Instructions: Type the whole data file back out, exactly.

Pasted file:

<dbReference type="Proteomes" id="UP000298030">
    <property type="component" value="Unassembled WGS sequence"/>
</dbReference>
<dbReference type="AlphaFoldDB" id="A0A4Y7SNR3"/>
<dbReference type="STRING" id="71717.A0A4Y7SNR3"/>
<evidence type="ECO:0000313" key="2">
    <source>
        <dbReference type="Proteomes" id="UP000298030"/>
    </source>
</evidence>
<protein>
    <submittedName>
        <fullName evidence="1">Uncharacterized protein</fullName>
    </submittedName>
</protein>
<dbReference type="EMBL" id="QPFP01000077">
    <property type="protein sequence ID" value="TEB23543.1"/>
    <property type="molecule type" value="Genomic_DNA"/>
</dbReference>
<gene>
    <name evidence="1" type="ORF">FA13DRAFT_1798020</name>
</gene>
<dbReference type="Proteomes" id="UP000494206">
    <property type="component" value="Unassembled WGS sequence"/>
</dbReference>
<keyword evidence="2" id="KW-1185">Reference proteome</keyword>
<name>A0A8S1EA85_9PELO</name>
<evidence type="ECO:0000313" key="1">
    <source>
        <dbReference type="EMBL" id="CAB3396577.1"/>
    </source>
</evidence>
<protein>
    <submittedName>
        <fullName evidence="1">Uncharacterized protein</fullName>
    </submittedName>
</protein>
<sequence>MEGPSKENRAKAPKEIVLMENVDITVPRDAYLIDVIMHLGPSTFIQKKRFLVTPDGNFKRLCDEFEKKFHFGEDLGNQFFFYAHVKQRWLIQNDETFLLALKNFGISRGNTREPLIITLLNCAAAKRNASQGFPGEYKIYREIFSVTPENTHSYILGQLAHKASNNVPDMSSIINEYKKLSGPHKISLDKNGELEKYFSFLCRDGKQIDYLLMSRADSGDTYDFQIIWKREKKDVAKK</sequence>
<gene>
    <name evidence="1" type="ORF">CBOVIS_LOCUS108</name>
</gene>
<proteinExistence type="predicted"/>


<dbReference type="Proteomes" id="UP000298030">
    <property type="component" value="Unassembled WGS sequence"/>
</dbReference>
<dbReference type="AlphaFoldDB" id="A0A4Y7SNR3"/>
<dbReference type="STRING" id="71717.A0A4Y7SNR3"/>
<evidence type="ECO:0000313" key="2">
    <source>
        <dbReference type="Proteomes" id="UP000298030"/>
    </source>
</evidence>
<protein>
    <submittedName>
        <fullName evidence="1">Uncharacterized protein</fullName>
    </submittedName>
</protein>
<dbReference type="EMBL" id="QPFP01000077">
    <property type="protein sequence ID" value="TEB23543.1"/>
    <property type="molecule type" value="Genomic_DNA"/>
</dbReference>
<gene>
    <name evidence="1" type="ORF">FA13DRAFT_1798020</name>
</gene>
<dbReference type="Proteomes" id="UP000494206">
    <property type="component" value="Unassembled WGS sequence"/>
</dbReference>
<keyword evidence="2" id="KW-1185">Reference proteome</keyword>
<name>A0A8S1EA85_9PELO</name>
<evidence type="ECO:0000313" key="1">
    <source>
        <dbReference type="EMBL" id="CAB3396577.1"/>
    </source>
</evidence>
<protein>
    <submittedName>
        <fullName evidence="1">Uncharacterized protein</fullName>
    </submittedName>
</protein>
<sequence>MEGPSKENRAKAPKEIVLMENVDITVPRDAYLIDVIMHLGPSTFIQKKRFLVTPDGNFKRLCDEFEKKFHFGEDLGNQFFFYAHVKQRWLIQNDETFLLALKNFGISRGNTREPLIITLLNCAAAKRNASQGFPGEYKIYREIFSVTPENTHSYILGQLAHKASNNVPDMSSIINEYKKLSGPHKISLDKNGELEKYFSFLCRDGKQIDYLLMSRADSGDTYDFQIIWKREKKDVAKK</sequence>
<gene>
    <name evidence="1" type="ORF">CBOVIS_LOCUS108</name>
</gene>
<proteinExistence type="predicted"/>